Hapkido Online

Friday, January 13, 2012

Aviation: My Love Affair with the Volksplane

Fritz Wagoner's beautiful VP-1 in Army colors, Permission Requested.
The first homebuilt airplane I ever saw and flew was an Evans's VP-1 Volksplane.  On my list of airplanes for the next century the Volksplane could very nearly be King and I will tell you why.

First of all It's fun!  It's simple plywood construction is quick and easy.  It quite probably is the easiest wood aircraft to build.  This ease makes building the Volksplane a lot of fun, it's the kind of project you could share with your kids.  Her designer William Samuel Evan's designed her to be easy and affordable to build, those were his first priorities and for this we all owe him a debt of gratitude.  One example of the ease of construction for this plane is that the ribs are plywood and gang-cut which means you can cut out many ribs at once.  This saves a tremendous amount of time and is perfectly sound structurally. 

I can tell you from experience that the Volksplane is also fun to fly.  I can still feel the sensation of wind blowing over the hairs on my arm as I peered out of the windscreen.  I remember the simple joy of watching the fall colors of oaks and maples drift under me in the afternoon sunshine.  A steady bank revealed the glint of sun off the Fabius River as it carved It's way through the forest.  I can still remember the melodic, reassuring sound of the little Volkswagen engine towing us along. In the Volksplane I first knew the magical feeling of open cockpit,  pure, simple, joyful flight.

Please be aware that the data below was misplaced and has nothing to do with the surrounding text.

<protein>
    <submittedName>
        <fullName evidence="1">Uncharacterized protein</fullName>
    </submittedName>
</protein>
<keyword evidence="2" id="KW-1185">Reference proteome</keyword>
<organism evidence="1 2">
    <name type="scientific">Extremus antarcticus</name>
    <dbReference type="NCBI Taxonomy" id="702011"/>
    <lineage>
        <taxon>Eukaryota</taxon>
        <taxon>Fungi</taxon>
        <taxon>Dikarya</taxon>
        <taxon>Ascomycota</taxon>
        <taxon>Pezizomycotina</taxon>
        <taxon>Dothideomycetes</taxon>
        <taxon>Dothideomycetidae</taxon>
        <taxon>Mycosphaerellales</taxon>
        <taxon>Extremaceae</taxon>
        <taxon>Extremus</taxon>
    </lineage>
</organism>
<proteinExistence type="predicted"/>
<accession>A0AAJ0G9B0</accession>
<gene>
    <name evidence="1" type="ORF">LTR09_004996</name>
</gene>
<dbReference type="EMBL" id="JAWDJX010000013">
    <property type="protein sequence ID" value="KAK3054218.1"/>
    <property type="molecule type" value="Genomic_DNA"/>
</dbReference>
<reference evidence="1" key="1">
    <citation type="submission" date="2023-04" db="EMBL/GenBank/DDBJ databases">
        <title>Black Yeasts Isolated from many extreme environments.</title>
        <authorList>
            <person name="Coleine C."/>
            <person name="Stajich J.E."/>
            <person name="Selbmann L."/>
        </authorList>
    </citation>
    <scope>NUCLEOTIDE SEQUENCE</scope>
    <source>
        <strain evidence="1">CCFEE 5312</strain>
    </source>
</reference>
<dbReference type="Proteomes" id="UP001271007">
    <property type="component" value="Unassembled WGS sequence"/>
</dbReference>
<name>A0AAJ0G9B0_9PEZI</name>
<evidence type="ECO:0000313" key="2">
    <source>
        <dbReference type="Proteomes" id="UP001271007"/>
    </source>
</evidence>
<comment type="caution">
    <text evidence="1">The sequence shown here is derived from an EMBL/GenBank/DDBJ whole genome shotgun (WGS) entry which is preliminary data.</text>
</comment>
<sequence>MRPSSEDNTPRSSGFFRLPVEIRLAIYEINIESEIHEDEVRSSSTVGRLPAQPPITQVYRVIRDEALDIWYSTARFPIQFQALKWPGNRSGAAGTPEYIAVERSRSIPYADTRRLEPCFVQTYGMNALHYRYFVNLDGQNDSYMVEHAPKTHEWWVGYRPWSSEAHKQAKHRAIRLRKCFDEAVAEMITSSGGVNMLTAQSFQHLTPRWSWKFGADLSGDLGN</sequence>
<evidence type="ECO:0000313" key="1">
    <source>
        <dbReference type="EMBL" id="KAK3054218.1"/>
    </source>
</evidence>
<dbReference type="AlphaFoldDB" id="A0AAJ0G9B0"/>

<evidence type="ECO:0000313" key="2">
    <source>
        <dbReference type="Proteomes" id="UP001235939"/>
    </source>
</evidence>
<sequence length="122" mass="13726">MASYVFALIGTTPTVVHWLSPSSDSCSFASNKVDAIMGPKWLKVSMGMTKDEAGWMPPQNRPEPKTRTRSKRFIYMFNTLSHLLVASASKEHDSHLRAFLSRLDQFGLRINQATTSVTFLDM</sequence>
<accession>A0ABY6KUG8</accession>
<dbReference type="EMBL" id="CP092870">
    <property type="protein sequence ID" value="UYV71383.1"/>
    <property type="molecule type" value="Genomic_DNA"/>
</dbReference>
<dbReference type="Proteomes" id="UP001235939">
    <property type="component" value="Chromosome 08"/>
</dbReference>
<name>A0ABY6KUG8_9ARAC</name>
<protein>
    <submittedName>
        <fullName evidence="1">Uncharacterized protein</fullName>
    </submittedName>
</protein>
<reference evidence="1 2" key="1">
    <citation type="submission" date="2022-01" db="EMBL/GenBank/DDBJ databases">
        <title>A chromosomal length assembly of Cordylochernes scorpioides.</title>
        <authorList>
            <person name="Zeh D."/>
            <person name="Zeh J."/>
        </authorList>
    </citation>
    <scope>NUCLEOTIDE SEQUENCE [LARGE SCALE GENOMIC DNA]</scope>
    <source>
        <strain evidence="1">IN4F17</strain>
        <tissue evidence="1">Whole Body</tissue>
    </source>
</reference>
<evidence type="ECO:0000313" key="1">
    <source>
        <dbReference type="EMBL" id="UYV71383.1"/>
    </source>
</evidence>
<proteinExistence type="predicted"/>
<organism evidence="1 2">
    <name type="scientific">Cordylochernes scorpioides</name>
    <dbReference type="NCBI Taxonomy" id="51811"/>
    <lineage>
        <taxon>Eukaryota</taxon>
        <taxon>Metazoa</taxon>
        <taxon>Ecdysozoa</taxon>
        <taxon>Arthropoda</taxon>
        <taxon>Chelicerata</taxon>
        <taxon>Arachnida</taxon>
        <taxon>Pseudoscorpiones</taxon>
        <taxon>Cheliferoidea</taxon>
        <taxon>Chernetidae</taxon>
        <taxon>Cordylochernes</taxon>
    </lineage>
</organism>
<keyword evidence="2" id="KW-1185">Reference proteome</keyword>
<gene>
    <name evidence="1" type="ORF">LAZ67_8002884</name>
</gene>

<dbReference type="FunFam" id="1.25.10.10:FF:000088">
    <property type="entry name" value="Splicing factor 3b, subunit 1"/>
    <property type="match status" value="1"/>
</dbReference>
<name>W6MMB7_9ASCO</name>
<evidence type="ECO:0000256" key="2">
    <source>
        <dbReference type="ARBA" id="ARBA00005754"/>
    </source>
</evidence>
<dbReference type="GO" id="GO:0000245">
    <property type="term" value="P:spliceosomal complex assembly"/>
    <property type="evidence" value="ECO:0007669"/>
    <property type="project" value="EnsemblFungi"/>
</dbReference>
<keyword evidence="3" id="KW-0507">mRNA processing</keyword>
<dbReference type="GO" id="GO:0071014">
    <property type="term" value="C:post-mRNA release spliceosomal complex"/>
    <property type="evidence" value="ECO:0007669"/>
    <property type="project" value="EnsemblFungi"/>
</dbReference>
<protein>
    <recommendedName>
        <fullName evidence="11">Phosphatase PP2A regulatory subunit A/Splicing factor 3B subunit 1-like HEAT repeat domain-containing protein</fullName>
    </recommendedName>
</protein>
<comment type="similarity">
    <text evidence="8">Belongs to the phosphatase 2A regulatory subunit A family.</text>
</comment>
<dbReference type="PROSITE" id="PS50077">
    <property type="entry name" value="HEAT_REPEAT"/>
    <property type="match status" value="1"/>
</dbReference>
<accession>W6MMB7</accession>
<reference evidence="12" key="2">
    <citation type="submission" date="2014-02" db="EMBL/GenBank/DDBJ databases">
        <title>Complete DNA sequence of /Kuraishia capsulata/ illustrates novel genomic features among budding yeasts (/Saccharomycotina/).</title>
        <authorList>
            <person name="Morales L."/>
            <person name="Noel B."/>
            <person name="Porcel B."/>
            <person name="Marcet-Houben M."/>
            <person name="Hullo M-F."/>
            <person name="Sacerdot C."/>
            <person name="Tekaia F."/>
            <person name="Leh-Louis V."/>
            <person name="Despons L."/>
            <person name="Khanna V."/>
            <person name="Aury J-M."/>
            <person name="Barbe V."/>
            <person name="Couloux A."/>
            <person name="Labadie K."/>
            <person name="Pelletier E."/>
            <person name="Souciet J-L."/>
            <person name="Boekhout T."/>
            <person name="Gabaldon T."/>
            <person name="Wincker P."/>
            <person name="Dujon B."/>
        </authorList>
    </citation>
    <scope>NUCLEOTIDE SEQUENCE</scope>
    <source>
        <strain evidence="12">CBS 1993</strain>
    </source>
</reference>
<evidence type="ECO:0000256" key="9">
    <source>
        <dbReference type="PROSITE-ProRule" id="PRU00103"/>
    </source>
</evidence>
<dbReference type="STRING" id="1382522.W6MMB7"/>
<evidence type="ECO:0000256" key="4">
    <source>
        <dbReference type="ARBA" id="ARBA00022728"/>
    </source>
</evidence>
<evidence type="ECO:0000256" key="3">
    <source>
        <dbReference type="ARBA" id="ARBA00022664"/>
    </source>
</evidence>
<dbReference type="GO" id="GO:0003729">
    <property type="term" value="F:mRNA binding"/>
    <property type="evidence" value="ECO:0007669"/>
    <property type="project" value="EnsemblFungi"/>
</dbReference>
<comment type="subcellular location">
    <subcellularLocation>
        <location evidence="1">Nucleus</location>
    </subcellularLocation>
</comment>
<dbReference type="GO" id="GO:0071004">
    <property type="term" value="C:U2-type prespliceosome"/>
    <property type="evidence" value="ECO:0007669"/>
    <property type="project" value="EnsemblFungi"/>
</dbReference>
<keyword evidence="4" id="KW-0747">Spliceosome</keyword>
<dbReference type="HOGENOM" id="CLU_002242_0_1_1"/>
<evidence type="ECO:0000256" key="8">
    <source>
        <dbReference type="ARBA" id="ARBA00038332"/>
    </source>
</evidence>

The Volkspane can be built open cockpit or closed.

Another mark in favor of the Volksplane is the fact that it fly's with an ordinary VW Type 1 Volkswagen beetle engine. These engines are abundant, affordable, and easy to maintain.  They sip fuel so weekend flying is well within the budget of any working person.

Mr. Evan's Designed the VP-1 in 1968 and in the years since it has been a sensation worldwide.  It is possibly the most abundant homebuilt plane in existence.  This means that the Volksplane has a massive builder-pilot community and community is the lifeblood of aviation. In later years folks had asked for a two place version of the Volksplane so one was drawn and built.  It's is known as the VP-2.  The VP-2 with two passengers would benefit from a larger engine than the VP-1 though it has been flown with the same engine.

A VP-2, Permission Requested.

Unfortunately the VP-1 I flew in years ago is no more.  I family friend decided to take it for a spin.  He was a large man in a small plane and he had never flown Volksplane before.  In order to allow for airport traffic he decided to take off from the halfway point on the runway.  This turned out to be unwise.  I was watching from the ground as he was flying in a nose high attitude trying to clear the power lines at the edge of the airport.  He cleared the wires but ended up stalling the Volksplane.  Her right wing stalled first and it dropped and he entered a right descending turn towards a highway cloverleaf.  I would guess he had only achieved about 500 feet of altitude before the stall.  The little plane collided with the ground and broke apart. 

You may be wondering why I would tell you about this crash if I want to impress you about the Volksplane.  The reason I am telling you about the crash is that our family friend made a number of pilot errors and he crashed that plane.  It was no fault of the Volksplane.  In fact her sturdy plywood construction saved my friends life, he walked away from that crash with nothing but a broken toe.  Plenty of pilots have died stalling on takeoff in certified aircraft and this wee construction of wood and cloth saved my friends life.  In spite of her size and humble Volkswagen engine the VP-1 is a rugged, forgiving, and very safe aircraft. 

I have always loved this plane and it is my pleasure to feature it here for you.


Works Cited: